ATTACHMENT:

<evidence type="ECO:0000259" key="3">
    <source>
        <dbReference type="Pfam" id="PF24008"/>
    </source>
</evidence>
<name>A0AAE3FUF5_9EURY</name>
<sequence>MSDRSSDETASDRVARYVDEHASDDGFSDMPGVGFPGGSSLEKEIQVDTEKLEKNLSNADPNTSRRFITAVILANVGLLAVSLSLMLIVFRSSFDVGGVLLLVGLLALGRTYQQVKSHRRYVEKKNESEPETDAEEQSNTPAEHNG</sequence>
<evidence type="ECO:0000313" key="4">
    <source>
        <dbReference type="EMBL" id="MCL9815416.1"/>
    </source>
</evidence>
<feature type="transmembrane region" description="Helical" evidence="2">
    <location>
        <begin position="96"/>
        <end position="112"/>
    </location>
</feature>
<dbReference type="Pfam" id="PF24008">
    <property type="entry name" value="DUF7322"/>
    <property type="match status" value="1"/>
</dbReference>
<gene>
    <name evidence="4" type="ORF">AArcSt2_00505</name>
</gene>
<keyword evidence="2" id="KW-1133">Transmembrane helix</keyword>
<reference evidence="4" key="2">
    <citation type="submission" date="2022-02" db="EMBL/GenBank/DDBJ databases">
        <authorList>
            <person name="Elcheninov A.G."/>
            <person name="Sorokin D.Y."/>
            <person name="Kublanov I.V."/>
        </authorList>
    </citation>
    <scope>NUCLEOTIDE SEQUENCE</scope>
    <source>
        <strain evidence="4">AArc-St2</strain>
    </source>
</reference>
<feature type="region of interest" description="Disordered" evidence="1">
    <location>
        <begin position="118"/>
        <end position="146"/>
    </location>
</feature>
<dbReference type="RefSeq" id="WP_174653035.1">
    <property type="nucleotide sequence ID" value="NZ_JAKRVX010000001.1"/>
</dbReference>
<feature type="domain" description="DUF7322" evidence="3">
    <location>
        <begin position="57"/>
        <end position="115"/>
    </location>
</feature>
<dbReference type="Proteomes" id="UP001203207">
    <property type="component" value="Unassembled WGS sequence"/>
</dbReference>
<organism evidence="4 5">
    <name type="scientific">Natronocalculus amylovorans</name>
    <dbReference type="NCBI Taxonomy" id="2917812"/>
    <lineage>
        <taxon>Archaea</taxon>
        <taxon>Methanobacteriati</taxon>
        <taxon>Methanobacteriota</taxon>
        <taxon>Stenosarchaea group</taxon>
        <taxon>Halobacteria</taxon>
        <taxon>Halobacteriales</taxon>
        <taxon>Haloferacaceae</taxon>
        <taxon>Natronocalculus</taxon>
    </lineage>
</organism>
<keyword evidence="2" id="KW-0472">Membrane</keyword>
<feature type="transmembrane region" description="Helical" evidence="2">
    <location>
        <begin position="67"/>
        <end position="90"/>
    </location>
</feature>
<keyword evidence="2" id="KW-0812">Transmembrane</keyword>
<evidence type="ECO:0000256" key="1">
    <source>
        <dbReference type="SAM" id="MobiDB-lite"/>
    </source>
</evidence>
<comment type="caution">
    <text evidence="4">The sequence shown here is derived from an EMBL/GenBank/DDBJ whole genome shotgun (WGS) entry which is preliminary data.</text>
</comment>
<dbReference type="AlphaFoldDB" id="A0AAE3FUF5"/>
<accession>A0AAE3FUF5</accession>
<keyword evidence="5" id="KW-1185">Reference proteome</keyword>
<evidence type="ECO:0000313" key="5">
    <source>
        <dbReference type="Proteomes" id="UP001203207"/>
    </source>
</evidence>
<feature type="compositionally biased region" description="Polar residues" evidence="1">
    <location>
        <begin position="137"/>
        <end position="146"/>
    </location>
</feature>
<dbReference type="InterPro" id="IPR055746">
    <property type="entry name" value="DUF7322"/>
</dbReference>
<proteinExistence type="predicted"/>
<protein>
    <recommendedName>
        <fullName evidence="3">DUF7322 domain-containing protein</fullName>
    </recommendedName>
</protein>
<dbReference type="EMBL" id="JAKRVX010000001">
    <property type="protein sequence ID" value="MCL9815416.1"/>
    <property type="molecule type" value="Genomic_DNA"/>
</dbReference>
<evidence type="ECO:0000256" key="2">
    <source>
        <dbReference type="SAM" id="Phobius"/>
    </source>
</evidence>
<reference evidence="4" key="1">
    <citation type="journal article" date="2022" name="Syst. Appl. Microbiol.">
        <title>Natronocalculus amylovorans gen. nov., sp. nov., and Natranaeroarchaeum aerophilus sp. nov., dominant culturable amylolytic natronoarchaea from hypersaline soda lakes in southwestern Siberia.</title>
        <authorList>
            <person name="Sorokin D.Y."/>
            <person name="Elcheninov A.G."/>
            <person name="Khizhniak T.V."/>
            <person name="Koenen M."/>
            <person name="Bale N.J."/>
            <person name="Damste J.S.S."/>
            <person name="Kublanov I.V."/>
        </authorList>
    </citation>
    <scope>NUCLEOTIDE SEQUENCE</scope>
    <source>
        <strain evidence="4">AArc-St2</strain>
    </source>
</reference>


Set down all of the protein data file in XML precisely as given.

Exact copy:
<evidence type="ECO:0000259" key="3">
    <source>
        <dbReference type="Pfam" id="PF24008"/>
    </source>
</evidence>
<name>A0AAE3FUF5_9EURY</name>
<sequence>MSDRSSDETASDRVARYVDEHASDDGFSDMPGVGFPGGSSLEKEIQVDTEKLEKNLSNADPNTSRRFITAVILANVGLLAVSLSLMLIVFRSSFDVGGVLLLVGLLALGRTYQQVKSHRRYVEKKNESEPETDAEEQSNTPAEHNG</sequence>
<evidence type="ECO:0000313" key="4">
    <source>
        <dbReference type="EMBL" id="MCL9815416.1"/>
    </source>
</evidence>
<feature type="transmembrane region" description="Helical" evidence="2">
    <location>
        <begin position="96"/>
        <end position="112"/>
    </location>
</feature>
<dbReference type="Pfam" id="PF24008">
    <property type="entry name" value="DUF7322"/>
    <property type="match status" value="1"/>
</dbReference>
<gene>
    <name evidence="4" type="ORF">AArcSt2_00505</name>
</gene>
<keyword evidence="2" id="KW-1133">Transmembrane helix</keyword>
<reference evidence="4" key="2">
    <citation type="submission" date="2022-02" db="EMBL/GenBank/DDBJ databases">
        <authorList>
            <person name="Elcheninov A.G."/>
            <person name="Sorokin D.Y."/>
            <person name="Kublanov I.V."/>
        </authorList>
    </citation>
    <scope>NUCLEOTIDE SEQUENCE</scope>
    <source>
        <strain evidence="4">AArc-St2</strain>
    </source>
</reference>
<feature type="region of interest" description="Disordered" evidence="1">
    <location>
        <begin position="118"/>
        <end position="146"/>
    </location>
</feature>
<dbReference type="RefSeq" id="WP_174653035.1">
    <property type="nucleotide sequence ID" value="NZ_JAKRVX010000001.1"/>
</dbReference>
<feature type="domain" description="DUF7322" evidence="3">
    <location>
        <begin position="57"/>
        <end position="115"/>
    </location>
</feature>
<dbReference type="Proteomes" id="UP001203207">
    <property type="component" value="Unassembled WGS sequence"/>
</dbReference>
<organism evidence="4 5">
    <name type="scientific">Natronocalculus amylovorans</name>
    <dbReference type="NCBI Taxonomy" id="2917812"/>
    <lineage>
        <taxon>Archaea</taxon>
        <taxon>Methanobacteriati</taxon>
        <taxon>Methanobacteriota</taxon>
        <taxon>Stenosarchaea group</taxon>
        <taxon>Halobacteria</taxon>
        <taxon>Halobacteriales</taxon>
        <taxon>Haloferacaceae</taxon>
        <taxon>Natronocalculus</taxon>
    </lineage>
</organism>
<keyword evidence="2" id="KW-0472">Membrane</keyword>
<feature type="transmembrane region" description="Helical" evidence="2">
    <location>
        <begin position="67"/>
        <end position="90"/>
    </location>
</feature>
<keyword evidence="2" id="KW-0812">Transmembrane</keyword>
<evidence type="ECO:0000256" key="1">
    <source>
        <dbReference type="SAM" id="MobiDB-lite"/>
    </source>
</evidence>
<comment type="caution">
    <text evidence="4">The sequence shown here is derived from an EMBL/GenBank/DDBJ whole genome shotgun (WGS) entry which is preliminary data.</text>
</comment>
<dbReference type="AlphaFoldDB" id="A0AAE3FUF5"/>
<accession>A0AAE3FUF5</accession>
<keyword evidence="5" id="KW-1185">Reference proteome</keyword>
<evidence type="ECO:0000313" key="5">
    <source>
        <dbReference type="Proteomes" id="UP001203207"/>
    </source>
</evidence>
<feature type="compositionally biased region" description="Polar residues" evidence="1">
    <location>
        <begin position="137"/>
        <end position="146"/>
    </location>
</feature>
<dbReference type="InterPro" id="IPR055746">
    <property type="entry name" value="DUF7322"/>
</dbReference>
<proteinExistence type="predicted"/>
<protein>
    <recommendedName>
        <fullName evidence="3">DUF7322 domain-containing protein</fullName>
    </recommendedName>
</protein>
<dbReference type="EMBL" id="JAKRVX010000001">
    <property type="protein sequence ID" value="MCL9815416.1"/>
    <property type="molecule type" value="Genomic_DNA"/>
</dbReference>
<evidence type="ECO:0000256" key="2">
    <source>
        <dbReference type="SAM" id="Phobius"/>
    </source>
</evidence>
<reference evidence="4" key="1">
    <citation type="journal article" date="2022" name="Syst. Appl. Microbiol.">
        <title>Natronocalculus amylovorans gen. nov., sp. nov., and Natranaeroarchaeum aerophilus sp. nov., dominant culturable amylolytic natronoarchaea from hypersaline soda lakes in southwestern Siberia.</title>
        <authorList>
            <person name="Sorokin D.Y."/>
            <person name="Elcheninov A.G."/>
            <person name="Khizhniak T.V."/>
            <person name="Koenen M."/>
            <person name="Bale N.J."/>
            <person name="Damste J.S.S."/>
            <person name="Kublanov I.V."/>
        </authorList>
    </citation>
    <scope>NUCLEOTIDE SEQUENCE</scope>
    <source>
        <strain evidence="4">AArc-St2</strain>
    </source>
</reference>